What is German Baumkuchen? And Where Can You Get Some?
Baumkuchen? Tree Cake? That can’t be right! What is German Baumkuchen? This special cake didn’t get its name from the ingredients, the name came from the resemblance to the rings in a tree when you cut into it. And once you bite into this soft and flavorful cake, you will understand why everyone who tries it loves this “König der Kuchen, Kuchen der Könige“. Sadly, unlike most cake recipes, a real German Baumkuchen, made in the traditional style and form on a spit, is almost impossible to replicate at home. But that doesn’t mean you can’t enjoy delicous Baumkuchen or Baumkuchen Spitzen at home!
What is German Baumkuchen?
Baumkuchen in a Straubing, Germany shop window
Baumkuchen is a very special kind of cake. Simply put, a German Baumkuchen is a cake baked on a spit. Thin layers of cake batter are spooned onto a rotating spit (or the spit is dipped into a trough of batter), and then it’s baked over heat or fire. As the spit constantly rotates, the layer bakes. New layers of batter are spread on the baked ones. Traditional Baumkuchen can have 21 layers! When the cake is thick enough, the spit is removed, and the Baumkuchen is cut to show off the brown rings that come from the caramelization from baking sugar.
The concept of baking like this, on a stick over flame, has been around since the time of the Greeks, and is still used on Girl Scout campouts. Ever wrap a crescent roll dough around a stick and hold it over a campfire? Same concept. But of course, it was probably the Germans who made it special.
Baumkuchen Spitzen mit Jamaicarum!
The name Baumkuchen first appears in a 1682, in a Brandenburg. By the 18th century, bakers began usting the recipe for the soft and sweet cake we know today. They started adding more sugar and other flavorings, and even dipping the finished product in chocolate.
In 1841, King Friedrich Wilhelm IV visited Altmark (in the Saxony Anhalt) and was served his first Salzwedeler Baumkuchen. He loved it so much, he took the rest of the cake in a to-go container…. (who could blame him?)
Today, Salzwedel has “geschützte geografische Angabe” or ” protected geographical indication” for Baumkuchen (a bit like Nürnberger Rostbratwürste)… although you can commonly find it in Dresden and Cottbus.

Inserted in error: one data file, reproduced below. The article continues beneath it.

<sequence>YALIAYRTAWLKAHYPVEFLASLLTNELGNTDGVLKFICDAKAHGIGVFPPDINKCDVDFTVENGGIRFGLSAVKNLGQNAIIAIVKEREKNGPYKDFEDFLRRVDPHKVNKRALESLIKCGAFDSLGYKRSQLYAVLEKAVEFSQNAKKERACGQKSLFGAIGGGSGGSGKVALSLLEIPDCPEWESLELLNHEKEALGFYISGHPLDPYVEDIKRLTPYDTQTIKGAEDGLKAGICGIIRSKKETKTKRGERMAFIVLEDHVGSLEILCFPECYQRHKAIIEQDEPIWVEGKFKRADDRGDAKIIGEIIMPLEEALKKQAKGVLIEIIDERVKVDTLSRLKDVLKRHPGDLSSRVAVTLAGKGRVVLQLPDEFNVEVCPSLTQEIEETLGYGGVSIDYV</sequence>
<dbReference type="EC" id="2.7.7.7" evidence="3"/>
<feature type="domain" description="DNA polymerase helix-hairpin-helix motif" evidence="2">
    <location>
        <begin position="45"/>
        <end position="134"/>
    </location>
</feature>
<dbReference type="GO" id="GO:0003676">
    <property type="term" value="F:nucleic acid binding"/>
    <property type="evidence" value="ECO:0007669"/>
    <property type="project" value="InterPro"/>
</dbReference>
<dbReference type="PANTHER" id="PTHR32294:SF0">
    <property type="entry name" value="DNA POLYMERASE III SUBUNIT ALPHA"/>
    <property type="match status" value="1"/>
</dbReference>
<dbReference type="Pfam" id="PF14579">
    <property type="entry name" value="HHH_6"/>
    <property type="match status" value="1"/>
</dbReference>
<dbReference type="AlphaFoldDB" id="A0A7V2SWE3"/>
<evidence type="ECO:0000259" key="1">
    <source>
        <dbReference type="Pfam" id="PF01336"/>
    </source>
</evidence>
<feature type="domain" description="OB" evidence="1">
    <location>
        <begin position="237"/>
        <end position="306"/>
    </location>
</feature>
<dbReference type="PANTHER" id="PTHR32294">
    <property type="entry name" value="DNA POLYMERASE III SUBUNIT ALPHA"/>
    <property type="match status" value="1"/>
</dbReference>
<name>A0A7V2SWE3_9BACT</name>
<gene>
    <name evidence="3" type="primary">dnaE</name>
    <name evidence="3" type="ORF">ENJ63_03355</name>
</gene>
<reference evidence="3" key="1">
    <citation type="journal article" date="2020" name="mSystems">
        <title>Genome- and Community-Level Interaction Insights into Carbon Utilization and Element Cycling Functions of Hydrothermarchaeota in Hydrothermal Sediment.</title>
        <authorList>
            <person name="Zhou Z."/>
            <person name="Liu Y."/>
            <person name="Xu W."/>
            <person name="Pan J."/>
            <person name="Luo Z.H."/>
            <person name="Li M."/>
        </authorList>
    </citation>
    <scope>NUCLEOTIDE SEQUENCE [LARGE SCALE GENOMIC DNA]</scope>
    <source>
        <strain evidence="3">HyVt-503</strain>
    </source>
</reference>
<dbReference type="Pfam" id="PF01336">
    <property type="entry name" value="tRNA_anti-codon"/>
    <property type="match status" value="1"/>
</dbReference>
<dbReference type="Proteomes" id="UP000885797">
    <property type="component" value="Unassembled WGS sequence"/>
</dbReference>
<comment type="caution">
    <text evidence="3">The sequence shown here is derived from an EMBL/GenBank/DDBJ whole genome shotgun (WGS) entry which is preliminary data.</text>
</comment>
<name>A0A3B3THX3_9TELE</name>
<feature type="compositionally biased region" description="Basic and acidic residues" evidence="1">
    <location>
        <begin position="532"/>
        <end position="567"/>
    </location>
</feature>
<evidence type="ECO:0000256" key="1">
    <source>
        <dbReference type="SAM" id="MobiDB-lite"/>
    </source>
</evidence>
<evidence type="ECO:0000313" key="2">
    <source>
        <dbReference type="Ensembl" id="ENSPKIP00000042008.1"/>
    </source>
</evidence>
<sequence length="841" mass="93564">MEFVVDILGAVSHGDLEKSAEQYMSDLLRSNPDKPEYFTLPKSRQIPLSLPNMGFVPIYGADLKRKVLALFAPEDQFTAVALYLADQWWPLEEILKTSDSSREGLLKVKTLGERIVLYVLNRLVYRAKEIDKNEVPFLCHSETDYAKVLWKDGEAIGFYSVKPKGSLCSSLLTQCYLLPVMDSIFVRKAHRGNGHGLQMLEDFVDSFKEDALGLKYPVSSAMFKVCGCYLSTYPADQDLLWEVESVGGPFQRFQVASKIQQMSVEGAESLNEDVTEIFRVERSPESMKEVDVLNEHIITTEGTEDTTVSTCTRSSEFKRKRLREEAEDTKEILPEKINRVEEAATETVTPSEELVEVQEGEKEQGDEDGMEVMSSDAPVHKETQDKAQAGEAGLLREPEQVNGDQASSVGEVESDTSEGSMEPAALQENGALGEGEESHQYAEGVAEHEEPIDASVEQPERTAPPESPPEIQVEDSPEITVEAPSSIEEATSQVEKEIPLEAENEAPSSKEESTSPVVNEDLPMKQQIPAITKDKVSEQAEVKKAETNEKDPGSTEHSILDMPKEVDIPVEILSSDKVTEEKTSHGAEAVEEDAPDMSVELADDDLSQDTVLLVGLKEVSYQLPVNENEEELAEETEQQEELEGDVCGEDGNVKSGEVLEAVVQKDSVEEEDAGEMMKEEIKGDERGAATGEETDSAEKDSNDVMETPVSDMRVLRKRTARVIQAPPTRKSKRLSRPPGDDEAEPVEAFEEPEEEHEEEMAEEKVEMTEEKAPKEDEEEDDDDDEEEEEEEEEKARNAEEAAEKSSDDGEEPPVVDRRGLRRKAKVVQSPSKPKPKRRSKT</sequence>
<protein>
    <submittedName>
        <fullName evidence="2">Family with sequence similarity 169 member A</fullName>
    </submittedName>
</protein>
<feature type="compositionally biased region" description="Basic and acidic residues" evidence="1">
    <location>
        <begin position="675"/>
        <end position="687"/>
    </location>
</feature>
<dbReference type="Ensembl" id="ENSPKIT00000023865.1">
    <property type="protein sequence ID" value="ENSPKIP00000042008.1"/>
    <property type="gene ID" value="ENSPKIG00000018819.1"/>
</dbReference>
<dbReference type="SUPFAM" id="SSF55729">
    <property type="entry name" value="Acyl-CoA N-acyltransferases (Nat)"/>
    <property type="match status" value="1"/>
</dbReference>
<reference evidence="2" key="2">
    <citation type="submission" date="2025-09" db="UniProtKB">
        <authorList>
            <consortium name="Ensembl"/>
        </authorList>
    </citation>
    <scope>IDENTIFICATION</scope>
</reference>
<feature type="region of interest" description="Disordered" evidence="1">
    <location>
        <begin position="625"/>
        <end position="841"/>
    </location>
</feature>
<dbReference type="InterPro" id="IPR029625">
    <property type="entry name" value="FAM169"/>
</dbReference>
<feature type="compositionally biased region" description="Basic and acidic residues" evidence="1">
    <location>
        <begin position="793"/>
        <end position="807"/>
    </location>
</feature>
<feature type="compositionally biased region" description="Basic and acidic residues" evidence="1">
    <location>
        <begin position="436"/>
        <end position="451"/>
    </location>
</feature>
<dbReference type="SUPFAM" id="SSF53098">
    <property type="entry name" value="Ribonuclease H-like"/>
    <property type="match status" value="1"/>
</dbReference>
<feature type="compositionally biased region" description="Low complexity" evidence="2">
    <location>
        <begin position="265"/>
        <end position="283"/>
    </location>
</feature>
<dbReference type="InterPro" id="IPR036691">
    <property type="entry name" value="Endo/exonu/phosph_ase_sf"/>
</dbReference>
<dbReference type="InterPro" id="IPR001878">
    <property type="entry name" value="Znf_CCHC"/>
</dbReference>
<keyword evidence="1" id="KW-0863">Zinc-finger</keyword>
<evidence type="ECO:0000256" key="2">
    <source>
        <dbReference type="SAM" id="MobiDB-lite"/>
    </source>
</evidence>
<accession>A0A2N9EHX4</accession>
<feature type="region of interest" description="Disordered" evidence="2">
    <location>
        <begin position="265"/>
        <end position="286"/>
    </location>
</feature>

See Baumkuchen Baking
Where to Buy Baumkuchen
Even in Germany, Baumkuchen is a specialty item made only by a few confectioners. (The most famous is Baumkuchen Salzwedel The spit/rotisserie oven requires a different kind of baking than your ordinary Torte. And finding a baker with this special oven in the United States is almost impossible. BUT… that doesn’t mean you can’t get them!
GermanShop24 imports authentic Baumkuchen and Baumkuchen Spitze, and they are DELICIOUS! (I opened one box of them, and Tech Guy couldn’t stop eating (he’d never had them before, and couldn’t believe what he had been missing). Fortunately, he let me have 2.
Order them here (just get a few extra… in case there is a Baumkuchen monster in your home too).
Milk Chocolate BaumkuchenGermanShop24Dark Chocolate BaumkuchenGermanShop24Amaretto Baumkuchen SpitzeGermanShop24Jamaica RUm Baumkuchen SpitzeGermanShop24Eierlikör Baumkuchen SpitzeGermanShop24Orang Likör Baumkuchen SpitzeGermanShop24Irish Cream Baumkuchen SpitzeGermanShop24
Baumkuchen in Japan?
One of the stories about Baumkuchen that I found quite amazing is the cake’s incredible popularity in Japan! 1919 the Japanese even celebrated the 100th anniversary of the Baumkuchen arriving in their country. Some say the cake may even be more popular there than it is in Germany! How did that happen?
During WWI, German Karl Juchheim was living with his wife in Tsingtao, China, where they were captured and taken to a POW camp in Osaka, Japan (and when it closed, they were sent to Ninoshima). References say that he baked a Baumkuchen for an exhibition in 1919, and it was so popular, that when he was released, he opened his own shop in Yokahama.
I did a little digging about this exhibition. The POW camp for Germans in Ninoshima quite different from what you would expect. The Japanese wanted to be percieved as a First World country, so they went out of their way to abide by international treaties. The camp held concerts, and had facilities for Baking and Sausage Making (they knew how to appeal to Germans!). Read more here.. Ninoshima Exhibition
Baumkuchen grew in popularity, and today the Juchein Company is still a popular Baumkuchen Maker in Japan. Because of the many layers, it’s considered lucky, and you may find it at weddings, or given as a gift.
I found some in an Japanese Market in Seattle… it was quite delicious…
【iWe & iYou】Japanese Marukin Chocolate Baumkuchen【RYUGETSU】Sanpouroku Baumkuchen (Plain) (2)Uheim Baumkuchen Ring Deemeister Baumkuchen
How to Bake a Baumkuchen at Home
It IS possible to bake a sort of Baumkuchen at home in a standard cake tin. Usually it’s referred to as a Schichttorte (Layered Cake). Instead of pouring the batter into a prepared pan, the batter is added just a bit at a time, and “baked” under the grill flame of the broiler.
This cake was a fun Semi-Final Technical Challenge in the Britsh Bake-off, so I thought it appropriate that I share Paul Hollywood’s recipe… Schichttorte, Baumkuchen’s Horizontal Cousin
I had to share Colin’s video… you’ll know why when you hear him.
Now there is fresh Hawaiian Baumkuchen available in 3 flavors: Pineapple, Macadamia and Coffee.